Jihad: This attack will not change the fundamentals of French society. Of course, there will be an impact, but France is led by human rights, by respect for freedom, and gives these freedoms to everyone. 

Unfortunately, Jihad's phone line was kind of bad, so I could not exactly figure out what he was saying. I only only heard bits and pieces - I think he said the news media in France can be extremist; and he said that the basis for all this is ignorance. For example, people think all Arabs are Muslim, or all Muslims are Arab, when in actuality many Arabs are Christians. 

Then Jihad said something about how when you walk in somewhere, people greet you with friendliness. And he added: my name is Jihad, and when people hear that ... I think he was saying that even though Jihad's name is Jihad and this has a bad context in the west, people still treat him as a normal person. At least, that's what I think he said. 

Then Shayma' called in. Even she had had problems understanding Jihad, so it wasn't just me!

Shayma': I couldn't hear everything that Jihad said, but yes, people are very scared of Islam in France. Maybe there are exceptions, but most Muslims in France feel this, this pervasive feeling that people are scared of us. Right now, we feel as though we are under danger. Right now, a Muslim girl wearing a hijab might be afraid to go out on the street alone because someone might want to take revenge on her for the attack. 

Moderator: Let's talk about that. In Australia there was also a terrorist attack recently, but the response in the form of internet campaigns was supportive of Muslim Australians, and we all remember the hashtag iwillridewithyou. Is French society capable of that, or is French society just different?

Mr. Omar the mayor of A Teas-Spoons answered this: Well, I'm not so sure. I was voted into office by French society. There are responsibilities on both sides. First, for Muslims, we have to make our situation better, make our behavior and manners better, because in the end, people don't know if you pray, fast, or give charity; they just see how you treat other people. And there is a problem here. For example, there's people that right after finishing their prayers you see them go out and vandalize people's cars. So Muslims have to work on this. But there's also a responsibility on the French side. There is racism for example against giving jobs to poor people. Also, we know that Muslims and Arabs may get lots of benefits from civilized western democracy, and they might exaggerate in the benefits they get from others and that others get from them [really not sure what that last line meant.]

Moderator: Alright, let's talk about the future. People are saying that security at the newspaper was lax, and I'm not saying that to take away blame from the people who actually carried out the attack. But this is a newspaper that has been attacked before; it was known to be a vulnerable site, and yet this attack happened which extremist political parties are now taken advantage of. So what do you think?

Mr. Omar: Of course the far right parties will benefit from the attack, and all other parties who want to decrease trust amongst French society. But as for Muslims, it's going to make us have to put forth greater efforts to change the picture, to improve our image. And one of the big problems is that French media is kind of against Muslims. We do not at all say this to justify the attack, but we do remember that the newspaper Charlie Hebdo insulted Islam and Muslims a lot ...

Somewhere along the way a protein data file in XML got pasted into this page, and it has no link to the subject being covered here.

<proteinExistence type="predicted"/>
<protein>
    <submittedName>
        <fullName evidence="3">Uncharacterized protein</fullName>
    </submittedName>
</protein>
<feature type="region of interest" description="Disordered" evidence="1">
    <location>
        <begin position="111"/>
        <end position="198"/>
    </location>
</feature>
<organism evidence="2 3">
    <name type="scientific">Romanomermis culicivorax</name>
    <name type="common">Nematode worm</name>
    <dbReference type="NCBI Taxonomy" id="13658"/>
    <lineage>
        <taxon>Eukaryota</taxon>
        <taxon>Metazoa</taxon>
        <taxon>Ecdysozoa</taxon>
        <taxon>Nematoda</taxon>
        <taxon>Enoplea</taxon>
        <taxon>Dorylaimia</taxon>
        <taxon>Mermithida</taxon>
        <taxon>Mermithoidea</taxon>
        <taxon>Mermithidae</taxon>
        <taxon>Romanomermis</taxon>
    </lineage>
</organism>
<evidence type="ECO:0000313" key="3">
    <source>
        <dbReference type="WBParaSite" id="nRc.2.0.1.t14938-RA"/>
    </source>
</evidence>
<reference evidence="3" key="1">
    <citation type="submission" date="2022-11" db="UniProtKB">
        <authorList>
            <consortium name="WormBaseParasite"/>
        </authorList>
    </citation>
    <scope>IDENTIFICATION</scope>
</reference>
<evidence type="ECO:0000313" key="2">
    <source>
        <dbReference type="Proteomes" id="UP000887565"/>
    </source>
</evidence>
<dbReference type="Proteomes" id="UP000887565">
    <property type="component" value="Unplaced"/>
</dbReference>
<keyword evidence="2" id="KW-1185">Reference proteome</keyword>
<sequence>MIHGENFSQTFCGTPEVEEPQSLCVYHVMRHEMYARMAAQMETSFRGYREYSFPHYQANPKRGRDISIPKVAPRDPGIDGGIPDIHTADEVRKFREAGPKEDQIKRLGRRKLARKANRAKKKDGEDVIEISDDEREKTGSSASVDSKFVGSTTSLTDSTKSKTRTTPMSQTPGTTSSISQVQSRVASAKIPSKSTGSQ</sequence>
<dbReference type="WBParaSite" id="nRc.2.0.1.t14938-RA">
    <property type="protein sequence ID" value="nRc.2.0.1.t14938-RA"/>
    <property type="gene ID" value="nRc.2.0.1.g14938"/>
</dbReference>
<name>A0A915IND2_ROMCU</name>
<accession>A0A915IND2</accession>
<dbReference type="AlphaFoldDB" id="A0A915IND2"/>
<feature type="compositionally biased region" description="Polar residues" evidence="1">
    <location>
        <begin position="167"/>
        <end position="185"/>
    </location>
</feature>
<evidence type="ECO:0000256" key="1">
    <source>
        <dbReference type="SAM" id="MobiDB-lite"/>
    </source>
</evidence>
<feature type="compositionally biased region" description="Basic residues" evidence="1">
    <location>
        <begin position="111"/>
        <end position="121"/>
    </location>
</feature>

Moderator: Yes, but it also insulted all other religions all the time.

Mr. Omar: Yes, yes, yes!

And that was the end of Mayor Omar of A Teas-Spoons. He signed off the air at that point.

So the BBC Arabic moderator turned back to Jihad who was still waiting patiently with his fuzzy phone line.

Jihad: I just wanted to add one thing, and that is to say that one of the people who died in such cold blood was a French Muslim named Ahmed. I would like to ask everyone listening to ... something something about far-right political parties and asking your parents what their opinions are. Then Jihad continued: We are against any act against Muslims, Arabs, Christians, any extremist act. Criminals do not pay attention to who is around them. That's why we have to speak out against all of them.

Moderator: You're right, as we saw, the Muslim police officer was killed by this attack, and the image of Islam has been killed right along with it.

Jihad signed off, and then the moderator went over to his BBC Arabic colleague monitoring the on-line comments.

Some of the comments said: The attack is normal because of the insulting pictures the newspaper had printed.

Other comments said: The newspaper was wrong in printing those pictures, but this attack is completely wrong and killing people is something completely wrong and goes against the teachings of Islam, because the Prophet Mohamed never insulted anyone, including those who insulted him.

A man named Attiya had written: The newspaper insulted Muslims, and this is the gentlest revenge the cartoonists could have received.

Another person wrote: I don't agree with murder, but I'm not sad about what happened, because these people insulted the Prophet and millions of Muslims.

Abdul Kareem wrote: Under the headline of free speech people say a lot of things, but your rights end where another person's rights begin.

The BBC Arabic moderator cut in to say: These comments seem to justify the attack, but our real topic today is what the future impact will be.

So the colleague looking at online comments said: Yes, most of the comments says the impact will be huge and negative. They compare it to what happened following the 2001 attacks in the US, which were followed by attacks on Muslims.

One person wrote: there will be more hate towards Muslims and more power to the far right.

An optimistic person wrote: This won't have any impact. French people are very moderate and they have the biggest Muslim population in all of Europe and we can move beyond this crime.

Some one called ZuZu had written: the key to stopping this is dialogue between the West and Muslims.